“We’ve made friends, hike 2-3 times a week (on the trails that are open) walk to check in with the harbor seals every morning, have gotten involved at your lovely community library – thank you Jena and Jody – ride our bikes to Rincon Point several times a week, and

Hannah and Dan Rothermel

can’t imagine anywhere else we’d rather relocate to every January and February, and now, a few weeks into March,” she added.


Kliewer – Chayasing

Carpinterians Matthew Kliewer and Alyssa Chayasing are engaged, the pair announced Sunday. Kliewer, a lifelong Carpinteria, is pursuing his MBA and working full-time; Chayasing came to Carpinteria two years ago from Ventura, and currently works in the local flower industry. Chayasing said the two met through their church and are excited for their August wedding.

Hey, baby!

Norah Grace Rogan

Norah Grace Rogan was born at Santa Barbara Cottage Hospital to Jack and Audrey Rogan on Feb. 9, 2023. She arrived at 8 lbs., 7 ounces and 21 inches long.

“Norah is enjoying life with her big sister Annie. The Rogan family is so grateful to their community for all of the support as they welcomed their baby girl into the world!” Audrey, a teacher at Carpinteria High School, told CVN.

Coastal View News • Tel: (805) 684-4428 Thursday, February 16, 2023  13
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Sandcastle Time

Jewelry & Watch Repair

Suicide, depression screening scheduled for early


Students from seventh to ninth grade will participate in the mental health screening

Humbles, from Canalino Elementary School and Carpinteria Family School; and Rebecca Carlisle, from Aliso and Summerland Elementary schools.



The Carpinteria Unified School District (CUSD) Mental Health Team is planning for the second year of the Signs of Suicide Depression Screening for seventh and ninth grade students, held in early March. The purpose of the screening is to create a safety network in our school community by identifying students thinking of suicide.

National School Counseling Week

I would like to recognize all the Carpinteria High School student-athletes, coaches and Athletic Director Pat Cooney for a great winter season of water polo, basketball and soccer. Congratulations to the Girls Water Polo team for winning the 2023 Citrus Coast League Championship!

Carpinteria Middle School Art

Carpinteria Middle School students displayed color theory portraits, charcoal and watercolor animal drawings and collage silhouette portraits at the Lynda Fairly Carpinteria Arts Center. The gallery’s reception was held on Saturday, Jan. 28. Ryan Etherington, CMS Art teacher, instructs 111 middle school students in Art and Advanced Art classes.

Carpinteria Middle School Spelling Bee

week during the last week of January to “promote kindness, social-emotional health and bullying prevention in pre-k through grade 12.”

Our elementary schools participated in the GKC by identifying daily acts of kindness, etc. “Say thank you to three or more people today, help a teacher or classmate today, do something kind for someone, think of something you did well and give yourself a pat on the back,” and by creating a schoolwide kindness paper chain.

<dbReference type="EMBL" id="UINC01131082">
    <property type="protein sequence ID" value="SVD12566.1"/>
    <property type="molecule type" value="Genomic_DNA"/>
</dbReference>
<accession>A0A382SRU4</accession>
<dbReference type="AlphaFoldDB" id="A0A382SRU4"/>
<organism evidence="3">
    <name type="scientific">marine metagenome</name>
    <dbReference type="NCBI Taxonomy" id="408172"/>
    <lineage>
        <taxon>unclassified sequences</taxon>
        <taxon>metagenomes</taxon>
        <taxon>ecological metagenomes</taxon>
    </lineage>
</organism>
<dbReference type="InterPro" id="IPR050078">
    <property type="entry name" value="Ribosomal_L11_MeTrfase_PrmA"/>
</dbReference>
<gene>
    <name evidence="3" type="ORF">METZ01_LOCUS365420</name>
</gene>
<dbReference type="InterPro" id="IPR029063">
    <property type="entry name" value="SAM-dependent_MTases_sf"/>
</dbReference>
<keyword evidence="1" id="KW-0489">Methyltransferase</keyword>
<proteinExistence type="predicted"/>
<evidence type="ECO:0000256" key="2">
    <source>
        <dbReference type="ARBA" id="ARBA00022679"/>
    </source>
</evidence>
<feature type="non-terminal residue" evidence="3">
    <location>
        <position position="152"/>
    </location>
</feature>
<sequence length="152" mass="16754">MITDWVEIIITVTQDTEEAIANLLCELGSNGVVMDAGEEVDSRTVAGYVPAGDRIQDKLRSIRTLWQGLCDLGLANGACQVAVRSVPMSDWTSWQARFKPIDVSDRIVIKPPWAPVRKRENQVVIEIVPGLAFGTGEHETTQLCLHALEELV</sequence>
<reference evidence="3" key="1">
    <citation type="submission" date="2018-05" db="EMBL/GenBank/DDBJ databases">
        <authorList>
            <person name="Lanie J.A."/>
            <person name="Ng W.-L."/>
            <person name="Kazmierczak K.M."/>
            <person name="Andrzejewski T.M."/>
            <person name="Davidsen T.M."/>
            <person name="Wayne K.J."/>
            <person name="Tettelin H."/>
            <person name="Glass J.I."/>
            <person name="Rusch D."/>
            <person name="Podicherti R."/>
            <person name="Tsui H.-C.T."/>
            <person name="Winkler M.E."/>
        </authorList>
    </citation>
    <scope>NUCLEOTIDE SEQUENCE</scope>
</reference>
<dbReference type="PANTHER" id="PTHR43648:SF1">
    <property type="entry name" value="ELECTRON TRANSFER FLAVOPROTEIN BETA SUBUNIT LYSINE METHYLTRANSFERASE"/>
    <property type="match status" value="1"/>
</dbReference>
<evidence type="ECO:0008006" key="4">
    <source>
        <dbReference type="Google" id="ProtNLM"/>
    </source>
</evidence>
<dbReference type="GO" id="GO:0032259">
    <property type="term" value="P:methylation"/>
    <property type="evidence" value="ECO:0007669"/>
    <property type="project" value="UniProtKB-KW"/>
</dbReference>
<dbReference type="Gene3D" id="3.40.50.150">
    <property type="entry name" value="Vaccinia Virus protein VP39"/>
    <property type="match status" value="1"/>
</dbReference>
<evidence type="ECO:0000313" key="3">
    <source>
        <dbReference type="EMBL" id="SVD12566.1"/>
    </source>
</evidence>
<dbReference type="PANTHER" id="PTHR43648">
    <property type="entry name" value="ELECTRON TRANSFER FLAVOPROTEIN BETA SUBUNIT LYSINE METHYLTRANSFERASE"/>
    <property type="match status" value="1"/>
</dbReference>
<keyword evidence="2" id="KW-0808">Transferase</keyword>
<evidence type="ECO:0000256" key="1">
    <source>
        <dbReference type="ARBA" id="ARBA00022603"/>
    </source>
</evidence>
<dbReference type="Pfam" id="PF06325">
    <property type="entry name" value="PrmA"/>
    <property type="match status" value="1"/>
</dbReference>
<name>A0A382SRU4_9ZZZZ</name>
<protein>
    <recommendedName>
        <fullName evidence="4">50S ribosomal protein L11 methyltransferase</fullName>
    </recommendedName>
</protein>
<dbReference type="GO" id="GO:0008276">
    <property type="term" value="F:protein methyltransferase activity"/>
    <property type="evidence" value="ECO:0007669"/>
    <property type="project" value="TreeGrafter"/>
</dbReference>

Oh Holy St. Jude, apostle and Martyr, great in virtue and rich in Miracles, near kinsman of Jesus Christ, faithful special patron in time of need, to you do I have recourse from the depth of my heart and humbly beg you to whom God has given such great powers, to come to my assistance. Help me in my present urgent petition. In return I promise to make your name known and cause you to be invoked. Pray for us all who invoke your aid. Amen

Say three Our Fathers, three Hail Marys, three Glorias.

This Novena must be said for 9 consecutive days. This Novena has never been known to fail.


National School Counseling Week was Feb. 6 to Feb. 10. National School Counseling Week, sponsored by ASCA, highlights the tremendous impact school counselors can have in helping students achieve school success and plan for a career. National School Counseling Week is always celebrated the first full week in February. The 2023 theme is School Counselors: Helping Students Dream Big.

CUSD is proud that our counseling ratio 250:1 meets the recommended counseling staffing, and we appreciate our CUSD school counselors: Julie Bravo, Alfredo Martinez and Marlo Stoops, from Carpinteria High School; Stephanie Stahl and Megan Kruk, from Carpinteria Middle School; Shanna Hargett and Patricia

Three CMS students, Callie Labistour, Jade Rochlitzer and Emiliano Jimenez, placed in the 37th Annual Masonic Lodge Spelling Bee. Congratulations!

Video for Art for the Sky

During the last week of January, Canalino Elementary and Carpinteria Family School students and staff worked with artist Daniel Dancer to create a “video from the sky,” This giant living painting made by Canalino and CFS is designed to “deepen relationships between Sky, Earth and one another.”

Carpinteria High School Mock Trials

CHS students are very excited about the 2022-23 Mock Trial program at Carpinteria High School. The Mock Trial team consists of 18 students who are building on last year’s 3rd place finish and have added to their experience with some successful scrimmages. The leadership team includes CHS teacher advisors Peter Cotte and Katelyn Cochran, and their longtime attorney coach Mary Anne Weiss, Esquire. The County Competition will be held at the Santa Barbara Superior Courthouse on Feb. 25.

The Great Kindness Challenge Week

The California Department of Education encouraged all schools to participate in the Great Kindness Challenge (GKC)